# What are the $p$-adic representations of $\hat{\mathbb{Z}}$ ?

A continuous representation $\hat{\mathbb{Z}} \rightarrow GL_n(\mathbb{Q}_p)$ is determined by the image of $1$. But the image of $1$ does not always defines such a representation (consider for example the representation which sends $1$ on $p$ from $\mathbb{Z}$ to $GL_1(\mathbb{Q}_p)$). So my question is : what are the conditions on the image of $1$ ?

For example if $n=1$, then I know that $1$ must be sent on an element of $\mathbb{Z}_p^\times$, but I don't know if the converse is true.

• I'm not entirely right either: instead of "stabilises a lattice" I should say it induces an isomorphism from a lattice to itself. Commented Nov 4, 2010 at 18:40
• If the image of 1 lands in some conjugate of GL(n,Z_p) then some finite power will land in the kernel of the map from this group to GL(n,Z/pZ) and then you're fine because this is pro-p and so there's a map from Z_p in. So the condition I suggest is sufficient. Commented Nov 4, 2010 at 18:47
• The condition I suggest is also necessary. Choose a random lattice in Q_p^n. Choose a continuous representation of Z-hat. Continuous image of compact is compact so the subgroup generated by the images of this lattice is a lattice and that's the one which is preserved by 1 and -1. Ok so I think we're done. Commented Nov 4, 2010 at 18:48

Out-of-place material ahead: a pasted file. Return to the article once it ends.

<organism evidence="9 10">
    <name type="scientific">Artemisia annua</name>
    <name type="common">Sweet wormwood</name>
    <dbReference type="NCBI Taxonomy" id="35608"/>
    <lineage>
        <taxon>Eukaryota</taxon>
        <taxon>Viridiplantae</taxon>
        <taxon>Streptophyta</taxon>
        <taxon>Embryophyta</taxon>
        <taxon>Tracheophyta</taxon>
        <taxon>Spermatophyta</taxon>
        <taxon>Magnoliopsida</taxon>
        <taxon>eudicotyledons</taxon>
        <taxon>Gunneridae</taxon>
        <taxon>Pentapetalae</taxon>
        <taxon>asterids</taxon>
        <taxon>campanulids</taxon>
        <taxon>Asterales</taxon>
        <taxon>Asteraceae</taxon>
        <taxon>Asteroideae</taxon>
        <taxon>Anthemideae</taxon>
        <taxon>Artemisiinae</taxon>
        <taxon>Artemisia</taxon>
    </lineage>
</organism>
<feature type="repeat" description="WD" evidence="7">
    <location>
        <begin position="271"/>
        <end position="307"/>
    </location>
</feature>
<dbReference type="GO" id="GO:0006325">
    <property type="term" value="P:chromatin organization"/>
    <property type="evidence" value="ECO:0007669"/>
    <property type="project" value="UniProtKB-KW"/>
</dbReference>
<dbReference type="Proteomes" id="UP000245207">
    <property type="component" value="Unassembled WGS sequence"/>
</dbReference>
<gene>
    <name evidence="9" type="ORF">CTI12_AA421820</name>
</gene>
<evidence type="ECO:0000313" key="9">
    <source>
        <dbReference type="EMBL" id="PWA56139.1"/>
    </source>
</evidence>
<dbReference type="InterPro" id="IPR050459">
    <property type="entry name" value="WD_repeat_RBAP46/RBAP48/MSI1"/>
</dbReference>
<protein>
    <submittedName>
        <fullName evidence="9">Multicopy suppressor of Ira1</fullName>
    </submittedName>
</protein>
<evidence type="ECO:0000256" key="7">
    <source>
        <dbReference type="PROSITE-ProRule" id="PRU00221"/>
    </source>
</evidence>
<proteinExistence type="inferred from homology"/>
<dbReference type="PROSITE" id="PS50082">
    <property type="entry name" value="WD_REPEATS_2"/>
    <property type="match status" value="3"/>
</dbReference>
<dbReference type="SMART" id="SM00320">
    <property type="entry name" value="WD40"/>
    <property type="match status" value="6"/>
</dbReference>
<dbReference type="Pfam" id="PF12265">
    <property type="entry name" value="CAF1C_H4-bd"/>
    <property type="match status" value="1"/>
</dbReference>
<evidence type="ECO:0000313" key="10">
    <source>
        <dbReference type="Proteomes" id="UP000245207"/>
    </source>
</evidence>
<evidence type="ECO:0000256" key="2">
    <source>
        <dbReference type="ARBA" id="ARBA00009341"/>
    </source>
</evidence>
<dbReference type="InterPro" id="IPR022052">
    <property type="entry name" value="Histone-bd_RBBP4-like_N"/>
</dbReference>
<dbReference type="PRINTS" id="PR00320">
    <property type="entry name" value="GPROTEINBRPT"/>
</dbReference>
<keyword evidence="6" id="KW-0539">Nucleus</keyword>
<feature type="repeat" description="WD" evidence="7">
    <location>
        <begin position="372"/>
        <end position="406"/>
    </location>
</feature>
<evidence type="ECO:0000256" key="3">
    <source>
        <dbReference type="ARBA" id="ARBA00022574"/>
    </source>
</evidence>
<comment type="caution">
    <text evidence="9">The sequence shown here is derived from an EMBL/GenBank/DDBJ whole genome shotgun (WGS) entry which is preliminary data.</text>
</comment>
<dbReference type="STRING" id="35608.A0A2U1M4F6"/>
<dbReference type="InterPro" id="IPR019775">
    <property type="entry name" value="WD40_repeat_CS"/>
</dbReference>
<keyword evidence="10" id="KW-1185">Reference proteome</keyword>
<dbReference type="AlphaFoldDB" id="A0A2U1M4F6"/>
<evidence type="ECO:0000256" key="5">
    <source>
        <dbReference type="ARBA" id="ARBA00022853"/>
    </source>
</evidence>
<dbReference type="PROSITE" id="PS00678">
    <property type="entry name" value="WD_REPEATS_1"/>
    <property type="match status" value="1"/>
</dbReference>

• Sorry, forgot to add the condition that the constant term must be invertible. Commented Nov 4, 2010 at 19:04
• @Kevin: yes I think so! Just to recap: the continuous image of a compact set is compact so the image has to land in a compact subgroup of $GL_n(Q_p)$ which we know is conjugate to a subgroup of $GL_n(Z_p)$. Conversely if $M = card(GL_n(F_p))$ and $f(1)$ is (say) in $GL_n(Z_p)$ then for every $k$, the image of $p^{k-1}M Z$ is in $1+p^k M_n(Z_p)$ so the map from $Z$ extends by uniform continuity. To relate this to Torsten's answer, it remains to check that a matrix is conjugate to an element of $GL_n(Z_p)$ iff its char poly has integral coeffts. Commented Nov 4, 2010 at 19:24

Main result: A homomorphism $$f: \mathbb Z \to GL_n(\mathbb Q_p)$$ extends continuously to $$\hat{\mathbb Z}$$ if and only if the image of $$f$$ can be conjugated into $$GL_n(\mathbb Z_p)$$.
Proof: If $$f:\hat{\mathbb Z} \to GL_n(\mathbb Q_p)$$ is continuous, the image is compact, hence contained in a maximal compact subgroup, which can be conjugated into $$GL_n(\mathbb Z_p)$$.
Conversely, if $$f:\mathbb Z \to GL_n(\mathbb Q_p)$$ lands in a compact subgroup, then the closure of the image is compact, hence profinite (any compact subgroup of $$GL_n(\mathbb Q_p)$$ is profinite), and hence $$f$$ extends to $$\hat{\mathbb Z}$$ (since $$\hat{\mathbb Z}$$ is precisely the profinite completion of $$\mathbb Z$$). QED
As noted in the comments, to tell if a matrix (e.g. $$f(1)$$) can be conjugated into $$GL_n(\mathbb Z_p)$$, one simply has to look at the characteristic polynomial, and ask that all the coefficients lie in $$\mathbb Z_p$$, with the constant term being a unit. Thus to apply the theorem in practice, one simply computes the characteristic polynomial of $$f(1)$$ and see if its satisfies these conditions.